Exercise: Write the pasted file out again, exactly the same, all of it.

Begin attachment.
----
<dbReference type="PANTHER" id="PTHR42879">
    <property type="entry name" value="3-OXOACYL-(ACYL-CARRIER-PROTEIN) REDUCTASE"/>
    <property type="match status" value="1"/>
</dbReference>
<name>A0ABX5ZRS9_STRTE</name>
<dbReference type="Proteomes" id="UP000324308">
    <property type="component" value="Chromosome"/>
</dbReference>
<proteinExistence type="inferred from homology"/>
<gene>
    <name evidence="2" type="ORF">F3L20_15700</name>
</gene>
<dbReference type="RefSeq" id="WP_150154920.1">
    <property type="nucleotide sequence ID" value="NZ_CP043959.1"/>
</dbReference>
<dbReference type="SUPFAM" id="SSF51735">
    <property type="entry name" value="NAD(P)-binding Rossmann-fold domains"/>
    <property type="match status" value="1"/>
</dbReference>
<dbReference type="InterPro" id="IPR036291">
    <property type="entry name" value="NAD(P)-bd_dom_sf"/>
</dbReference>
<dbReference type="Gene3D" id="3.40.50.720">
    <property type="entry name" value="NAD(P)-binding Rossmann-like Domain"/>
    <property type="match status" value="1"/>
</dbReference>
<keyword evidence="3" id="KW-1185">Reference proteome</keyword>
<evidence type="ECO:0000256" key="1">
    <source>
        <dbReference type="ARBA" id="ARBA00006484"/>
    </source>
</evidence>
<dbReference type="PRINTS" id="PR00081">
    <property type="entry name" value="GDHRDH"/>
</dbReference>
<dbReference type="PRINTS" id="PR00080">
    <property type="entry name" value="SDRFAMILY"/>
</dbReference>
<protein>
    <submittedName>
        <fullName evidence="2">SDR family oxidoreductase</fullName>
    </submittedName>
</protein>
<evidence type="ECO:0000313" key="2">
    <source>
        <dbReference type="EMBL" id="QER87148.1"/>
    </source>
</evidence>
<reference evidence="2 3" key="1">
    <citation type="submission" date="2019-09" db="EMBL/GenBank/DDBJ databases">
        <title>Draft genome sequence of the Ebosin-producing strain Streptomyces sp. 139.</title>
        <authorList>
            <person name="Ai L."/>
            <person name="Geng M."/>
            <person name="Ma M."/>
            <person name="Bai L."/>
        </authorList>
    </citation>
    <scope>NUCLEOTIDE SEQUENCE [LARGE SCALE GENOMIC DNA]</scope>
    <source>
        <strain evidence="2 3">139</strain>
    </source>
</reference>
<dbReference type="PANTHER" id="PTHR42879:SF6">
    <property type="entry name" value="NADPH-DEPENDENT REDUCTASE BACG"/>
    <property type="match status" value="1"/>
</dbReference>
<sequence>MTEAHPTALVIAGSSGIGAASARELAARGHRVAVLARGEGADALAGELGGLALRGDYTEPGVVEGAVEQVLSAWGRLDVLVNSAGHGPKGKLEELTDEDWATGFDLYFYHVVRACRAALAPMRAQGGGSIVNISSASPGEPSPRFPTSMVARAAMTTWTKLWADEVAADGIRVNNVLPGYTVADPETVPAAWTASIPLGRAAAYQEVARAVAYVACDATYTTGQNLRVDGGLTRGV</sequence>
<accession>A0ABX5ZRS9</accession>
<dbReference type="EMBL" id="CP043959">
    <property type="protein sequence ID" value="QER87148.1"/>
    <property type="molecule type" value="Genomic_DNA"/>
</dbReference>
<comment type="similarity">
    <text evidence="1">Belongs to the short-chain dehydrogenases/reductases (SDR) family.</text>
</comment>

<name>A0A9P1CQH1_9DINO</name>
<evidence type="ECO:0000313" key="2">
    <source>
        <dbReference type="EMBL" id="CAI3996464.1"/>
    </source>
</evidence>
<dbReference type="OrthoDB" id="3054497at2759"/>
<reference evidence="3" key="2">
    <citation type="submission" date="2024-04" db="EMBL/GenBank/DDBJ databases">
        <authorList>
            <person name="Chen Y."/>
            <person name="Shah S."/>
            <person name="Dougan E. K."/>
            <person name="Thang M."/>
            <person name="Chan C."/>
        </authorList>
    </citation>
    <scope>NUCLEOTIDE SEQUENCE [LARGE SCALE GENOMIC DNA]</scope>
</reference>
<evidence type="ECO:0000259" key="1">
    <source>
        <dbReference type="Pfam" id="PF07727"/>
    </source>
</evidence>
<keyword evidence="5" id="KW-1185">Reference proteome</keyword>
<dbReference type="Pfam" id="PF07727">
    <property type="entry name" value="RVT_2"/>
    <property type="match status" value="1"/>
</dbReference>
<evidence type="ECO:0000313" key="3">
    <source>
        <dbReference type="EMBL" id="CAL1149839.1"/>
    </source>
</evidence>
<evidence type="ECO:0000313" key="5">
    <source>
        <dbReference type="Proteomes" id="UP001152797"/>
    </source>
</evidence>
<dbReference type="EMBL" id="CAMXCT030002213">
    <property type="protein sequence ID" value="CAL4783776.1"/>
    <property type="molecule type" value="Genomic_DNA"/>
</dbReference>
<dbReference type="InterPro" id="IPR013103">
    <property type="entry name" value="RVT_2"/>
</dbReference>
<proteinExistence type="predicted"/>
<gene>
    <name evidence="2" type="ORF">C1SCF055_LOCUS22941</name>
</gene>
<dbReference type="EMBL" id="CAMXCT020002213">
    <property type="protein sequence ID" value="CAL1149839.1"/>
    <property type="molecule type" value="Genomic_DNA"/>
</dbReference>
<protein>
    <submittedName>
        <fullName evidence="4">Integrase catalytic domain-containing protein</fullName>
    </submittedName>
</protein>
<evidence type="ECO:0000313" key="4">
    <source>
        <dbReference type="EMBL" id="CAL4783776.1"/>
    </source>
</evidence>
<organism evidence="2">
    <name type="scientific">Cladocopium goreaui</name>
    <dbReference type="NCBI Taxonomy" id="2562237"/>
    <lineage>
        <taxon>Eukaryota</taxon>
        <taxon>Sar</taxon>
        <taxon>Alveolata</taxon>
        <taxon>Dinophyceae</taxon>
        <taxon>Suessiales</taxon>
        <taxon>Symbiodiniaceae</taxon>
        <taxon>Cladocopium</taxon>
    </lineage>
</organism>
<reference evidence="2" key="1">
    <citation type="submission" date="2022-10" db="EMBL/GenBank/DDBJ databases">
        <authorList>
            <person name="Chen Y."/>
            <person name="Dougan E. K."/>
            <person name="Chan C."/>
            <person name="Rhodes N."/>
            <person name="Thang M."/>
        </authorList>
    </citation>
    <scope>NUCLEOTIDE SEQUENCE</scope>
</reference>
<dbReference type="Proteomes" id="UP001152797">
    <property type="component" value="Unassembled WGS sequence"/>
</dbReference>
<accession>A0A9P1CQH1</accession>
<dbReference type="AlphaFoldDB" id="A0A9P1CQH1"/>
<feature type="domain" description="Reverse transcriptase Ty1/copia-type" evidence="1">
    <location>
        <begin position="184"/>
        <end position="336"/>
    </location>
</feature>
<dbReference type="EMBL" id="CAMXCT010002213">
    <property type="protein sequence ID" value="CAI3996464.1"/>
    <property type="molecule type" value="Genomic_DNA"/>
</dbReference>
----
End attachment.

<dbReference type="PANTHER" id="PTHR42879">
    <property type="entry name" value="3-OXOACYL-(ACYL-CARRIER-PROTEIN) REDUCTASE"/>
    <property type="match status" value="1"/>
</dbReference>
<name>A0ABX5ZRS9_STRTE</name>
<dbReference type="Proteomes" id="UP000324308">
    <property type="component" value="Chromosome"/>
</dbReference>
<proteinExistence type="inferred from homology"/>
<gene>
    <name evidence="2" type="ORF">F3L20_15700</name>
</gene>
<dbReference type="RefSeq" id="WP_150154920.1">
    <property type="nucleotide sequence ID" value="NZ_CP043959.1"/>
</dbReference>
<dbReference type="SUPFAM" id="SSF51735">
    <property type="entry name" value="NAD(P)-binding Rossmann-fold domains"/>
    <property type="match status" value="1"/>
</dbReference>
<dbReference type="InterPro" id="IPR036291">
    <property type="entry name" value="NAD(P)-bd_dom_sf"/>
</dbReference>
<dbReference type="Gene3D" id="3.40.50.720">
    <property type="entry name" value="NAD(P)-binding Rossmann-like Domain"/>
    <property type="match status" value="1"/>
</dbReference>
<keyword evidence="3" id="KW-1185">Reference proteome</keyword>
<evidence type="ECO:0000256" key="1">
    <source>
        <dbReference type="ARBA" id="ARBA00006484"/>
    </source>
</evidence>
<dbReference type="PRINTS" id="PR00081">
    <property type="entry name" value="GDHRDH"/>
</dbReference>
<dbReference type="PRINTS" id="PR00080">
    <property type="entry name" value="SDRFAMILY"/>
</dbReference>
<protein>
    <submittedName>
        <fullName evidence="2">SDR family oxidoreductase</fullName>
    </submittedName>
</protein>
<evidence type="ECO:0000313" key="2">
    <source>
        <dbReference type="EMBL" id="QER87148.1"/>
    </source>
</evidence>
<reference evidence="2 3" key="1">
    <citation type="submission" date="2019-09" db="EMBL/GenBank/DDBJ databases">
        <title>Draft genome sequence of the Ebosin-producing strain Streptomyces sp. 139.</title>
        <authorList>
            <person name="Ai L."/>
            <person name="Geng M."/>
            <person name="Ma M."/>
            <person name="Bai L."/>
        </authorList>
    </citation>
    <scope>NUCLEOTIDE SEQUENCE [LARGE SCALE GENOMIC DNA]</scope>
    <source>
        <strain evidence="2 3">139</strain>
    </source>
</reference>
<dbReference type="PANTHER" id="PTHR42879:SF6">
    <property type="entry name" value="NADPH-DEPENDENT REDUCTASE BACG"/>
    <property type="match status" value="1"/>
</dbReference>
<sequence>MTEAHPTALVIAGSSGIGAASARELAARGHRVAVLARGEGADALAGELGGLALRGDYTEPGVVEGAVEQVLSAWGRLDVLVNSAGHGPKGKLEELTDEDWATGFDLYFYHVVRACRAALAPMRAQGGGSIVNISSASPGEPSPRFPTSMVARAAMTTWTKLWADEVAADGIRVNNVLPGYTVADPETVPAAWTASIPLGRAAAYQEVARAVAYVACDATYTTGQNLRVDGGLTRGV</sequence>
<accession>A0ABX5ZRS9</accession>
<dbReference type="EMBL" id="CP043959">
    <property type="protein sequence ID" value="QER87148.1"/>
    <property type="molecule type" value="Genomic_DNA"/>
</dbReference>
<comment type="similarity">
    <text evidence="1">Belongs to the short-chain dehydrogenases/reductases (SDR) family.</text>
</comment>

<name>A0A9P1CQH1_9DINO</name>
<evidence type="ECO:0000313" key="2">
    <source>
        <dbReference type="EMBL" id="CAI3996464.1"/>
    </source>
</evidence>
<dbReference type="OrthoDB" id="3054497at2759"/>
<reference evidence="3" key="2">
    <citation type="submission" date="2024-04" db="EMBL/GenBank/DDBJ databases">
        <authorList>
            <person name="Chen Y."/>
            <person name="Shah S."/>
            <person name="Dougan E. K."/>
            <person name="Thang M."/>
            <person name="Chan C."/>
        </authorList>
    </citation>
    <scope>NUCLEOTIDE SEQUENCE [LARGE SCALE GENOMIC DNA]</scope>
</reference>
<evidence type="ECO:0000259" key="1">
    <source>
        <dbReference type="Pfam" id="PF07727"/>
    </source>
</evidence>
<keyword evidence="5" id="KW-1185">Reference proteome</keyword>
<dbReference type="Pfam" id="PF07727">
    <property type="entry name" value="RVT_2"/>
    <property type="match status" value="1"/>
</dbReference>
<evidence type="ECO:0000313" key="3">
    <source>
        <dbReference type="EMBL" id="CAL1149839.1"/>
    </source>
</evidence>
<evidence type="ECO:0000313" key="5">
    <source>
        <dbReference type="Proteomes" id="UP001152797"/>
    </source>
</evidence>
<dbReference type="EMBL" id="CAMXCT030002213">
    <property type="protein sequence ID" value="CAL4783776.1"/>
    <property type="molecule type" value="Genomic_DNA"/>
</dbReference>
<dbReference type="InterPro" id="IPR013103">
    <property type="entry name" value="RVT_2"/>
</dbReference>
<proteinExistence type="predicted"/>
<gene>
    <name evidence="2" type="ORF">C1SCF055_LOCUS22941</name>
</gene>
<dbReference type="EMBL" id="CAMXCT020002213">
    <property type="protein sequence ID" value="CAL1149839.1"/>
    <property type="molecule type" value="Genomic_DNA"/>
</dbReference>
<protein>
    <submittedName>
        <fullName evidence="4">Integrase catalytic domain-containing protein</fullName>
    </submittedName>
</protein>
<evidence type="ECO:0000313" key="4">
    <source>
        <dbReference type="EMBL" id="CAL4783776.1"/>
    </source>
</evidence>
<organism evidence="2">
    <name type="scientific">Cladocopium goreaui</name>
    <dbReference type="NCBI Taxonomy" id="2562237"/>
    <lineage>
        <taxon>Eukaryota</taxon>
        <taxon>Sar</taxon>
        <taxon>Alveolata</taxon>
        <taxon>Dinophyceae</taxon>
        <taxon>Suessiales</taxon>
        <taxon>Symbiodiniaceae</taxon>
        <taxon>Cladocopium</taxon>
    </lineage>
</organism>
<reference evidence="2" key="1">
    <citation type="submission" date="2022-10" db="EMBL/GenBank/DDBJ databases">
        <authorList>
            <person name="Chen Y."/>
            <person name="Dougan E. K."/>
            <person name="Chan C."/>
            <person name="Rhodes N."/>
            <person name="Thang M."/>
        </authorList>
    </citation>
    <scope>NUCLEOTIDE SEQUENCE</scope>
</reference>
<dbReference type="Proteomes" id="UP001152797">
    <property type="component" value="Unassembled WGS sequence"/>
</dbReference>
<accession>A0A9P1CQH1</accession>
<dbReference type="AlphaFoldDB" id="A0A9P1CQH1"/>
<feature type="domain" description="Reverse transcriptase Ty1/copia-type" evidence="1">
    <location>
        <begin position="184"/>
        <end position="336"/>
    </location>
</feature>
<dbReference type="EMBL" id="CAMXCT010002213">
    <property type="protein sequence ID" value="CAI3996464.1"/>
    <property type="molecule type" value="Genomic_DNA"/>
</dbReference>